Without a judicial examination of historic cases including the failure of the Department of Health, trust boards, unions, regulators, Royal Colleges, and others to support whistleblowers the truth will never be known. The whistleblowers have lost their careers. Their families have been damaged, in some cases beyond repair. Their health has suffered and personal finances often lie in tatters. The perpetrators will never be held accountable for their behaviour. Worst of all patient harm will go unaddressed and the vital lessons of this tragic history will go unlearned. Hunt and Francis understand this better than most. The report and the way it is implemented will tell us if they have found the political will to translate their understanding into decisive action, or if life under Stalin is to continue as normal.

4 thoughts on “Francis NHS whistleblower report: a new begining?

  1. I reiterate ALL whistleblowers should be considered and a register kept this is not for the select few I have been in senior positions for over 45 years and no-one know more than me about bullying cover ups safety issues etc

  2. This lot doesn’t need or want whistle blowers no matter whot oh theyl make the right noises but will sweep it under the carpet allowing these boards to sack the culprits but untill you has doctors stand up has one body you see its the only way telling the public that the tories lied lied lied about keeping the nhs safe sadly to late has doctors you must all stick together and show that the nhs is still alive and kicking that selling it off will be the biggest mistake ever whistles blowers will not be tolerated in thier new yanky hospitals run by the yanks policies given out by unum for their stay in their overpriced understaffed hospitals yet I hope all doctors would stand and be counted has going the tory way willnot be in the interest of anyone but the bean counters jeff3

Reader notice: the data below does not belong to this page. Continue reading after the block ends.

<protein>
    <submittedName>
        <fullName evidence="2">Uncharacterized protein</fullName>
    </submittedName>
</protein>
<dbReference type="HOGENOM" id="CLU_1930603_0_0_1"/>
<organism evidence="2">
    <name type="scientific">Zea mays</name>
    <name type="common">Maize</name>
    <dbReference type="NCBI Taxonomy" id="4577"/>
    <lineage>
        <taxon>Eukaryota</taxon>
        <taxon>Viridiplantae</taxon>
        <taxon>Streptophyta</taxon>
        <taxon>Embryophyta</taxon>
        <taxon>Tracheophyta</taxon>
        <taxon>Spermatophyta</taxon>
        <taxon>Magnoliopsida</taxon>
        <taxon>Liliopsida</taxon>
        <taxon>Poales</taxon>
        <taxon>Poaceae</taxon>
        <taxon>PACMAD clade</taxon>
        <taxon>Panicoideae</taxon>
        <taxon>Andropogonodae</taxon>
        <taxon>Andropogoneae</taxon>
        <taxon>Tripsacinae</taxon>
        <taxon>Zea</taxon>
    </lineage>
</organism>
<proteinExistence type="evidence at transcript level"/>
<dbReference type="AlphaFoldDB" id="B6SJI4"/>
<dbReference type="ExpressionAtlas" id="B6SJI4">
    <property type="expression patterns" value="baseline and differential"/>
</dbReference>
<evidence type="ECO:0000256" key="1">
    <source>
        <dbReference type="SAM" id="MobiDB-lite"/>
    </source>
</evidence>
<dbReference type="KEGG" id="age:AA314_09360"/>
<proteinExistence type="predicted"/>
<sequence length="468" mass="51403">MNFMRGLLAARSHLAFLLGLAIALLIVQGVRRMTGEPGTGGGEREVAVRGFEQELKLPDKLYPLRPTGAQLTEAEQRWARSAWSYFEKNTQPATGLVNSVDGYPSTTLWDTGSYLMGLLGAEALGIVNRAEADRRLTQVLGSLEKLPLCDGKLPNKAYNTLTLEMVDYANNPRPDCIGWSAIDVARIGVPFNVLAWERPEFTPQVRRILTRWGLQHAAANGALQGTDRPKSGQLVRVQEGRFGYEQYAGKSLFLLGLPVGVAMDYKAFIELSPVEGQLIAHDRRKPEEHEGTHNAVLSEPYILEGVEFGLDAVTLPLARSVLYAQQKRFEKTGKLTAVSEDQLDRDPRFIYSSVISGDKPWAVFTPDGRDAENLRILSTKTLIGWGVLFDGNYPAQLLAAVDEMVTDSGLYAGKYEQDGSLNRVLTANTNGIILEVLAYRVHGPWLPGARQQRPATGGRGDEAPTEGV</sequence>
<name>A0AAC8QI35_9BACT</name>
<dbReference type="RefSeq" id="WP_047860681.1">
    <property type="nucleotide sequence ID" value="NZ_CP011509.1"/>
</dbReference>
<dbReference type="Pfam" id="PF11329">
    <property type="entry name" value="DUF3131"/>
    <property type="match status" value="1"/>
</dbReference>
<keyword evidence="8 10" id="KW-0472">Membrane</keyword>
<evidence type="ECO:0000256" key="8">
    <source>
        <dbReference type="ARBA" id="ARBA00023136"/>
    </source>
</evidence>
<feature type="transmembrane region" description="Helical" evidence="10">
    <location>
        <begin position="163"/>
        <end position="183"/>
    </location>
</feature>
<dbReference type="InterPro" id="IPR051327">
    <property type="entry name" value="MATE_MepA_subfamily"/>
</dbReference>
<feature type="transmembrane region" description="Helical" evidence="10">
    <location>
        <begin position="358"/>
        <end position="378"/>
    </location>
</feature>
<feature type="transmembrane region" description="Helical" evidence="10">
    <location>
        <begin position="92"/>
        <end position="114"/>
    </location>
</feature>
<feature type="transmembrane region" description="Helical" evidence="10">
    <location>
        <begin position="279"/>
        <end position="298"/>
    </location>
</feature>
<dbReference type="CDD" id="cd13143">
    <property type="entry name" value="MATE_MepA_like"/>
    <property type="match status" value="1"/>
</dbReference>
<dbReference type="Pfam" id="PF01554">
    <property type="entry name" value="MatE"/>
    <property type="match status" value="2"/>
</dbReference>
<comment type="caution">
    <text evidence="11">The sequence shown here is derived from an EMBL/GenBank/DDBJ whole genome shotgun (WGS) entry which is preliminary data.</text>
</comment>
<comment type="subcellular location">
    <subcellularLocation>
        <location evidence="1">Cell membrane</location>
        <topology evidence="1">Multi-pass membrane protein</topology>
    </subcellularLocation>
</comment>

3. There were/are whistleblowers in Morecambe Bay but their fate has been no different to the fate of whistleblowers throughout the UK. The report of Dr Bill Kirkup’s investigation into what went wrong in Morecambe Bay will soon be produced but take note that none of the interviews were held in public, the summaries of them are as illuminating as a one watt bulb and the investigations terms of reference were as broad as a bootlace tie.

  4. Dr Drew is absolutely right but why so few comments on this excellent blog?, Where are Julie Bailey, James Titcombe, Kim Holt and Kay Sheldon for example?
    Another question Sharmila and her readers might want to ponder is why was Sir Robert Francis and Bill Kirkup disinterested in evidence of persistent financial irregularities involving the movers and shakers in Morecambe Bay?